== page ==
Injured People

Families of drugged elderly could be entitled to compensation

According to a report, up to six thousand elderly dementia patients in nursing homes could be dying prematurely each year due to the over prescribing of the tranquilliser Haloperidol (Serenace), writes Adelaide injury lawyer Mal Byrne.

The reason is that doctors and nursing homes are using tranquillisers to deal with behavioral issues of these patients rather than treatment; in effect, to keep them quiet so they don’t have to deal with behavioural problems. Patients who can walk and talk become bedridden and their physical health deteriorates due to factors such as poor eating, and their death is accelerated as a result.  

There was an example reported of a 63 year old Adelaide man who was fit and alert, but prone to inappropriate sexual conduct due to his dementia. After being admitted to the home, he was bedridden within days after being given a high dose of Haloperidol and died 12 days after being admitted.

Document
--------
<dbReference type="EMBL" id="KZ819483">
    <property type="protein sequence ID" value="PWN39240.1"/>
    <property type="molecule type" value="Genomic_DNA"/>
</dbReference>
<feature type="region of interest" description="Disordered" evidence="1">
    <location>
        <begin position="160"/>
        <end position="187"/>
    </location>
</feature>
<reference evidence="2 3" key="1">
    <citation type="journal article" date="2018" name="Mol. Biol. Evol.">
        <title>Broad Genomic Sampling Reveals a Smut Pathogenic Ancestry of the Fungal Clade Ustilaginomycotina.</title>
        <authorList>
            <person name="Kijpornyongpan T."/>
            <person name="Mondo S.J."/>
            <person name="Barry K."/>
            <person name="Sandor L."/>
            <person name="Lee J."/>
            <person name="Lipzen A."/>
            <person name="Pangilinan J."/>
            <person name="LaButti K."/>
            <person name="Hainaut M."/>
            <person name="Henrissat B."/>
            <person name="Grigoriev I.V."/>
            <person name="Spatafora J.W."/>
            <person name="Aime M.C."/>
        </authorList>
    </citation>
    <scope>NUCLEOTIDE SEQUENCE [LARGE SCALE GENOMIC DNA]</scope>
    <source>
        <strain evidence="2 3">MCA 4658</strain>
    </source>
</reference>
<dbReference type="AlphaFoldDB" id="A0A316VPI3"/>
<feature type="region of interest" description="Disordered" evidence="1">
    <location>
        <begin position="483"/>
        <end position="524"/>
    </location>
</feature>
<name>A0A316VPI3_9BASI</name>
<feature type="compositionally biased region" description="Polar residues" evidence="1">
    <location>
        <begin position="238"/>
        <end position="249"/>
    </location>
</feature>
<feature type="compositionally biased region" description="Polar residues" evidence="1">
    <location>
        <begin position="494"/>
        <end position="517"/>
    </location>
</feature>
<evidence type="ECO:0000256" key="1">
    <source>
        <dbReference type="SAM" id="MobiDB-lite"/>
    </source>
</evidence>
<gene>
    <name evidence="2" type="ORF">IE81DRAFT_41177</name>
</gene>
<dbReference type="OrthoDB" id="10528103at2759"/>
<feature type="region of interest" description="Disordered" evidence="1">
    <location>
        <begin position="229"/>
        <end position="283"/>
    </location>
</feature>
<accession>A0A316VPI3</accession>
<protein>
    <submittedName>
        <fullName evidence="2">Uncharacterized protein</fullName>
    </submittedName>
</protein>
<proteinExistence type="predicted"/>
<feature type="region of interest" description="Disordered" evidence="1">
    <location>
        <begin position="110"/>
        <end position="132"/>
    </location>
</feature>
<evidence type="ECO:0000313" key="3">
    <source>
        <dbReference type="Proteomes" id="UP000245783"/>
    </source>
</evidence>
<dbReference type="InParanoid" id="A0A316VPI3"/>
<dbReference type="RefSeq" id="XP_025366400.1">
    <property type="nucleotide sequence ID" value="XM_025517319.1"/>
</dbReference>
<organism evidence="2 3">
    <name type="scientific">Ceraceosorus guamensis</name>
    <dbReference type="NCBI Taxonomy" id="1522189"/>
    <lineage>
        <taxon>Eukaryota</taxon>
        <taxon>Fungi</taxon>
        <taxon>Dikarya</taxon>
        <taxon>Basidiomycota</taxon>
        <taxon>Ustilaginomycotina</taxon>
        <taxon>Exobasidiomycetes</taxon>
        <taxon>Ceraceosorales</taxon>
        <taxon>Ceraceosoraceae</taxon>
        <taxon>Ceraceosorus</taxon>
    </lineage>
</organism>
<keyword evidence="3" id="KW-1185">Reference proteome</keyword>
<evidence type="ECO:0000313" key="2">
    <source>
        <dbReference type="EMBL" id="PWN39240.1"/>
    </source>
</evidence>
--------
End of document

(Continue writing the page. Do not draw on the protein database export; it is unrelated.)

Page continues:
Legally, it would a breach of the nursing home’s duty of care to the patient to treat them this way, and the home could face potential civil action from the family for nervous shock associated with the early death of the loved one, funeral costs and medical costs.

Socially, it is also evidence of the need for the further protection of the rights of elderly people in and out of nursing homes and for doctors to be better educated regarding their prescribing habits.

Watch or read the Lateline report here

Author: Mal Byrne

For legal advice about this issue, contact Mal on (08) 8250 6668.